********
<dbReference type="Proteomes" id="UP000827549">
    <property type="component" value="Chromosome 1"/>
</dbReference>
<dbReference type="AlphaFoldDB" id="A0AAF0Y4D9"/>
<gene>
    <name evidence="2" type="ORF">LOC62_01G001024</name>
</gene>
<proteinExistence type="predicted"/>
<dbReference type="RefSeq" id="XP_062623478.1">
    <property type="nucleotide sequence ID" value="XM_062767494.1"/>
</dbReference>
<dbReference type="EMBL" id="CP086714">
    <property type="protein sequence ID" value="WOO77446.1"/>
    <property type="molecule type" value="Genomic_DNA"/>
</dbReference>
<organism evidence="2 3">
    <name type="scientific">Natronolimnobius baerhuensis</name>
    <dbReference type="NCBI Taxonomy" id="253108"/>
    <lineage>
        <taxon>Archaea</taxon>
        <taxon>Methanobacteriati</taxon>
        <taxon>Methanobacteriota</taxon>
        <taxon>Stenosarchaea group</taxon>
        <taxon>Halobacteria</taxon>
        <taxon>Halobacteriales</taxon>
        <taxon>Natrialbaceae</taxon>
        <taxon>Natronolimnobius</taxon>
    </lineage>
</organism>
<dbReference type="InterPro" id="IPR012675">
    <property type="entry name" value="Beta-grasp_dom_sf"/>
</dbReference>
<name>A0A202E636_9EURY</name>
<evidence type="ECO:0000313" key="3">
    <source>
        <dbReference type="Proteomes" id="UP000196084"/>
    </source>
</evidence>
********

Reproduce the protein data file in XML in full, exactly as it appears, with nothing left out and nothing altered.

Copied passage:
<dbReference type="Proteomes" id="UP000827549">
    <property type="component" value="Chromosome 1"/>
</dbReference>
<dbReference type="AlphaFoldDB" id="A0AAF0Y4D9"/>
<gene>
    <name evidence="2" type="ORF">LOC62_01G001024</name>
</gene>
<proteinExistence type="predicted"/>
<dbReference type="RefSeq" id="XP_062623478.1">
    <property type="nucleotide sequence ID" value="XM_062767494.1"/>
</dbReference>
<dbReference type="EMBL" id="CP086714">
    <property type="protein sequence ID" value="WOO77446.1"/>
    <property type="molecule type" value="Genomic_DNA"/>
</dbReference>
<organism evidence="2 3">
    <name type="scientific">Natronolimnobius baerhuensis</name>
    <dbReference type="NCBI Taxonomy" id="253108"/>
    <lineage>
        <taxon>Archaea</taxon>
        <taxon>Methanobacteriati</taxon>
        <taxon>Methanobacteriota</taxon>
        <taxon>Stenosarchaea group</taxon>
        <taxon>Halobacteria</taxon>
        <taxon>Halobacteriales</taxon>
        <taxon>Natrialbaceae</taxon>
        <taxon>Natronolimnobius</taxon>
    </lineage>
</organism>
<dbReference type="InterPro" id="IPR012675">
    <property type="entry name" value="Beta-grasp_dom_sf"/>
</dbReference>
<name>A0A202E636_9EURY</name>
<evidence type="ECO:0000313" key="3">
    <source>
        <dbReference type="Proteomes" id="UP000196084"/>
    </source>
</evidence>